I surely have. Perhaps you have too..?
Of course, we are here in church in the first place because we’ve come to know that the fullness of God’s power has already arrived among us, once and for all, through the expectation-shattering birth of a poor and vulnerable baby two thousand and some odd years ago in Bethlehem. But now, this season of Advent is helping to remind us that the story isn’t over yet. Jesus came once, in Bethlehem, upending every expectation and overturning every imagining – this is true. And: Jesus is preparing to come again in ways that are sure to be just as surprising and new and beyond our imagining as the first time.
The knowledge that God has already come and that God remains, in other words, should lead us to trust not that we know exactly how it is that God will come to us again – that is what I was calling idolatry earlier – but at least that God will come again, in ways we will surely be surprised by, but which – if we remain open to it – we can at least recognize, and then affirm, and ultimately join with our own bodies, our own actions, our own word in the world around us.
And maybe this is what faith really is; the growing trust that while we cannot ever know exactly how it will happen – not really – because we cannot ever confine, or define, or encircle the truth that is God, we can at least stand, open armed, even in all our weakness and poverty, because we are strengthened by the knowledge that God who is beyond anything we could ever imagine, will appear again soon and act again soon. And with that, as I said last week, we can let ourselves see all there is to see around us: not the beauty only but also the suffering, not the peace only but also the anguish, and even in the face of the darkness that sometimes seems to surround us, let our shoulders unhunch, and our breathing deepen, and our own fear be contained – because we know that God has come already in ways that upended most everything that was – and so we are able to trust that God is coming again to do the same.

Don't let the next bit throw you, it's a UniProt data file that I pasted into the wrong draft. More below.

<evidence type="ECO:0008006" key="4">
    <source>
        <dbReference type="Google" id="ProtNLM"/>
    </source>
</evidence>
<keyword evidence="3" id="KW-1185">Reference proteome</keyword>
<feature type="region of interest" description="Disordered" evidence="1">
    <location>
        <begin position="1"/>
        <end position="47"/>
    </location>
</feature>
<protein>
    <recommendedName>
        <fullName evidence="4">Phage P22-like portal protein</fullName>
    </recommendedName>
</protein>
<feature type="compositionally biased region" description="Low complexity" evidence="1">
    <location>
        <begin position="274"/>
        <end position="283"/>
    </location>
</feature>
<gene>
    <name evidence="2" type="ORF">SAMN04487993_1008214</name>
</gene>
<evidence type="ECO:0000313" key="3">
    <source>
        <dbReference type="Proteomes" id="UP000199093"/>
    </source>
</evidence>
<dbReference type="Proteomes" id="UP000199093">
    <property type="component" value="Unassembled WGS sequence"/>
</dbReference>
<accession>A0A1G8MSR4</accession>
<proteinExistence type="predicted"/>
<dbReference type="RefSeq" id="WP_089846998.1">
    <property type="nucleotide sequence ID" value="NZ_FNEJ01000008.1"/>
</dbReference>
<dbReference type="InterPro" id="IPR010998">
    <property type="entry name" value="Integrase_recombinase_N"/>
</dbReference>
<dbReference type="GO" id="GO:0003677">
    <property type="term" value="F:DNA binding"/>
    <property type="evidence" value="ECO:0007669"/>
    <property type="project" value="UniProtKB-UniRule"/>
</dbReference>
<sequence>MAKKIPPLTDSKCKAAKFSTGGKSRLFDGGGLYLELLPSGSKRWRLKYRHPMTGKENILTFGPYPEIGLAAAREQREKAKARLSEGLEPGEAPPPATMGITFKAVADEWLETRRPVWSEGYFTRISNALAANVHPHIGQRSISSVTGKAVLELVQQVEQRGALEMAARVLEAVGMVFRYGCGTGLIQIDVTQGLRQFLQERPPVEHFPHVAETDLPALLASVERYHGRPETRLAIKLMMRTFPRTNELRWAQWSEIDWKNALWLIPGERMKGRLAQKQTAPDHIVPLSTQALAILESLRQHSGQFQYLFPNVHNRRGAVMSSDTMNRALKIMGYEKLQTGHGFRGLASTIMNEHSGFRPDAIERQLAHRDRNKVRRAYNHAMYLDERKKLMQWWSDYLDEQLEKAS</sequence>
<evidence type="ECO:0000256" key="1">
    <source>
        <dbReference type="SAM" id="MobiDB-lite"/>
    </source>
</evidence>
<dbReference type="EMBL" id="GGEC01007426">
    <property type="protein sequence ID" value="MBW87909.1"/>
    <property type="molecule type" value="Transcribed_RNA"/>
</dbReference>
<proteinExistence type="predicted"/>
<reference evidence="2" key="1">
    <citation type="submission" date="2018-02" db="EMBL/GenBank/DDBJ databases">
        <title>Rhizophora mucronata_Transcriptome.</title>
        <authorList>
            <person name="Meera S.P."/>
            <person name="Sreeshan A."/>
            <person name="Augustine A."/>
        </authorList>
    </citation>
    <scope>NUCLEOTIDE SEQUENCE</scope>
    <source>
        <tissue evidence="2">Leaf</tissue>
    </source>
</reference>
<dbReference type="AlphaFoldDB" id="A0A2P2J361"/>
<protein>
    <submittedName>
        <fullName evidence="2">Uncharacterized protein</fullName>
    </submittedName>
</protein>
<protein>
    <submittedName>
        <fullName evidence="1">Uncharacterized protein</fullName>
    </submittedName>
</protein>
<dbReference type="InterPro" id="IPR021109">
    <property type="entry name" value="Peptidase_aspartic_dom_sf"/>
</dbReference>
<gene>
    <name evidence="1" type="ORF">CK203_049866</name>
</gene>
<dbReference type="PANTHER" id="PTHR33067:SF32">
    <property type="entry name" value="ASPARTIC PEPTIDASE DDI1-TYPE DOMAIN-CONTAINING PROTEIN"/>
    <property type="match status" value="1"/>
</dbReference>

And this gets close to the heart of Advent’s work I am beginning to believe. It is a month-long reminder that we are both with and in God already, right here and right now, and that we are also on the very edge of God’s coming anew. By bringing us together in this way, Advent helps to hold us in the tension of this being right on the edge, right on the edge, right on the edge, in order that the new thing we anticipate with so much hope has a real chance of actually being new – which is to say, being God-godself rather than merely a pale shadow of what has already been, pretty and soothing for a moment perhaps, but mostly stale and predictable and of our own making.
The tension of waiting like this – even as we acknowledge that we don’t know and can’t predict exactly what it is we are waiting for, is not always easy to hold – and I for one slip all the time. But it is important to try nonetheless – if only because it reminds us that we are who we are: finite, impoverished, wounded and incomplete; and that God is who God is: endless and unconfinable, and immeasurably greater than anything we could create in our wildest dreams.
Always new, always surprising, God dwells at once closer to us than our own breath, and also so far beyond the horizon of our imaginings that we cannot ever hope to predict the ways God will break into this world and into our hearts this Christmas – that’s the bottom line. And while the God of history, and the god of memory and even the God of the present moment can and must help prepare us for the truth that God will come again, (and come again soon!), we must resist the temptation to give way to the urgency of our longings and attempt to fill ourselves with lifeless replicas of the One we already know, and instead, hold the course and prepare only to let ourselves be taken off guard, and swept off our feet, and transformed, and filled, and healed by the living God whose power knows no bounds and who – even now – is preparing to make all things new again.
Hear, once more, Isaiah’s words: “Every valley shall be filed and every mountain and hill shall be made low, and the crooked shall be made straight, and the rough ways made smooth, and all flesh – all flesh — shall see the salvation of God. —- Amen